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The Crime Victim Compensation Program Initiative was instituted to further the Department of Justice's mission to provide crime victims with the services they need to recover from their victimization. Through this Fiscal Year 2013 initiative, OVC awarded funds to three state crime victim compensation programs over 3 years to help them develop or enhance innovative strategies to increase their program's efficiency, responsiveness, and accessibility for crime victims, with a particular focus on meeting the needs of underserved victims. The three programs—the California Victim Compensation Program (CalVCP), the Iowa Crime Victim Compensation Program (Iowa CVCP), and the Vermont Center for Crime Victim Services (VCCVS)—are models of responsiveness for other states to replicate.
Every state, the District of Columbia, the U.S. Virgin Islands, and Puerto Rico has a crime victim compensation program, with funds available to help crime victims recover from financial losses resulting from their victimization.
These programs are funded through the federal Victims of Crime Act Compensation Formula Grant Program, which disperses funds from the Crime Victims Fund (www.ovc.gov/about/victimsfund.html) to supplement a state's efforts to financially assist and reimburse victims for crime-related, out-of-pocket expenses. These expenses may include fees for medical and dental care, counseling, funeral and burial expenses, and lost wages and income. Compensation programs may also reimburse victims for other types of expenses related to their victimization, such as travel, temporary lodging, crime scene cleanup, and dependent care.
To begin, the grant recipients examined the needs of their states' crime victims and identified critical gaps and challenges in their procedures that may prevent victims from applying for the compensation they deserve. Next, the programs planned innovative projects, policies, and practices to address any deficiencies. Finally, each program established local partnerships to collaborate on implementing their projects and achieving their respective goals.
CalVCP (www.vcgcb.ca.gov/victims) conducted a statewide needs assessment that used research on victimology and included a survey of mental health providers, community-based organizations, and government agencies. Staff also interviewed victims, service providers, and victim advocates to identify underserved communities, their unmet needs, and barriers to accessing compensation and services.
The needs assessment identified that—
Iowa CVCP (www.iowaattorneygeneral.gov/for-crime-victims/crime-victim-compensation-program) assessed the state's use and enforcement of restitution orders. Twenty-one interviews were conducted at the county level, which included surveying 46 judges from all 8 judicial districts.
These efforts revealed that—
In June 2015, VCCVS (www.ccvs.vermont.gov) assessed its program using two surveys it developed with the Crime Research Group in Montpelier, Vermont: the Compensation Program Applicant Survey and the Service Provider Survey.
Through the Compensation Program Applicant Survey, VCCVS determined—
Through the Service Provider Survey, VCCVS determined that—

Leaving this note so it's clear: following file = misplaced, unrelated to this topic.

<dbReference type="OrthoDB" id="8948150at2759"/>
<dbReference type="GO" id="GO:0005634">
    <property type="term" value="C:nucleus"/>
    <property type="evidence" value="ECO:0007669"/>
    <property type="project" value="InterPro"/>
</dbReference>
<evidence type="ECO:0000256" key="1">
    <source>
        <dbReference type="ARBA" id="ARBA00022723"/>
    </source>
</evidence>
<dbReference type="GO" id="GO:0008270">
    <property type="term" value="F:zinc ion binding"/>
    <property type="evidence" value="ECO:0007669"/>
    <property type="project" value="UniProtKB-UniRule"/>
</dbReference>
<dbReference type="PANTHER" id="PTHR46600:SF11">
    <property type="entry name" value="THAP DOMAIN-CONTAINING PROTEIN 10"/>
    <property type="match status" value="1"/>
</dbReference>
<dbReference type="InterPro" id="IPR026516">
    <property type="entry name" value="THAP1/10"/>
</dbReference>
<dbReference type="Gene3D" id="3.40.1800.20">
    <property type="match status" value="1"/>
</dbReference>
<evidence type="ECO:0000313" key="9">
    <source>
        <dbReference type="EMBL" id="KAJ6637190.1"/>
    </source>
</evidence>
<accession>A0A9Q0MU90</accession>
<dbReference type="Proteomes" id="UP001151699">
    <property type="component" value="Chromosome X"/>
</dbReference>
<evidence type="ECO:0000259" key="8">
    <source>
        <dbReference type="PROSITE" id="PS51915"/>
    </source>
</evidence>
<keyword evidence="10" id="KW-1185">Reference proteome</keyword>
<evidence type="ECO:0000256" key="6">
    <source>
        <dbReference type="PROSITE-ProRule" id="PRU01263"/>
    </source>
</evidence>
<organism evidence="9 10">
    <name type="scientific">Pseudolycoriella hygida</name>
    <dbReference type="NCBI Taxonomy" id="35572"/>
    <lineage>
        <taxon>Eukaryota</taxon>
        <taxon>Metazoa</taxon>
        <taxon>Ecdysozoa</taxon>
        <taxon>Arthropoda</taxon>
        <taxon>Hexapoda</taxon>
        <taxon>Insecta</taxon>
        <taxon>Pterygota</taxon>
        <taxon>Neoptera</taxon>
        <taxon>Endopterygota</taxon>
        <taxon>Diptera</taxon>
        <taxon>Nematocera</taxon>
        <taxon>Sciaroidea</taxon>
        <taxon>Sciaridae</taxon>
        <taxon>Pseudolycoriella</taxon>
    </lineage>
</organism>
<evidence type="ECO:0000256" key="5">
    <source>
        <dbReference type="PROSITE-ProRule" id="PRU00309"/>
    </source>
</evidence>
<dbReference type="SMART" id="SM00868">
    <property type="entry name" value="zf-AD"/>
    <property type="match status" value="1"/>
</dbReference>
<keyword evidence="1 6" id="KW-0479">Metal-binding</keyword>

CalVCP translated its application, principal brochure, and correspondence into Spanish and 12 other languages. It also developed a plan for reaching underserved victims through collaboration and conducted two regional training conferences for crime victim advocates, service providers, law enforcement officers, mental health professionals, and medical personnel, titled “Strategic Collaborations for Reaching Underserved Victims of Crime.” The program also provided web-based training courses for victim-witness and community-based advocates, mental health professionals, medical personnel, and the general public on helping victims access the compensation program.
CalVCP's plans for assisting the state's service providers included—
The CalVCP Board agreed that CalVCP would pursue legislation or policy modifications to—
CalVCP will hire an objective third-party evaluator to determine the effectiveness of its strategies to increase victims' and service providers' awareness and use of CalVCP's services.
Iowa CVCP is working with the University of Iowa to pilot test the new registration forms, which were redesigned for an easier readability level. Applicants' comprehension of the forms is being tested in three counties to determine whether the new readability levels will lead to more victims registering for restitution.
Iowa CVCP is also working with the State Court Administrator to—
In addition, the IAP will hire a judicial assistant to—
VCCVS used results from its surveys to make its Victims Compensation Application more accessible to all victims, including individuals with disabilities and LEP communities. It also increased outreach efforts to enhance underserved populations' access to compensation.
VCCVS's efforts to improve its compensation application include—
VCCVS also increased its outreach efforts to—
VCCVS will evaluate the changes it has implemented by—
For more information about these Crime Victim Compensation Programs, contact—
For more information about the Office for Victims of Crime, please contact—
Office for Victims of Crime
U.S. Department of Justice
810 Seventh Street NW.,
Washington, DC 20531
For copies of this fact sheet and other OVC publications or information on additional victim-related resources, please contact—
Office for Victims of Crime Resource Center
P.O. Box 6000
Rockville, MD 20849–6000
Ask OVC: https://ovc.ncjrs.gov/askovc
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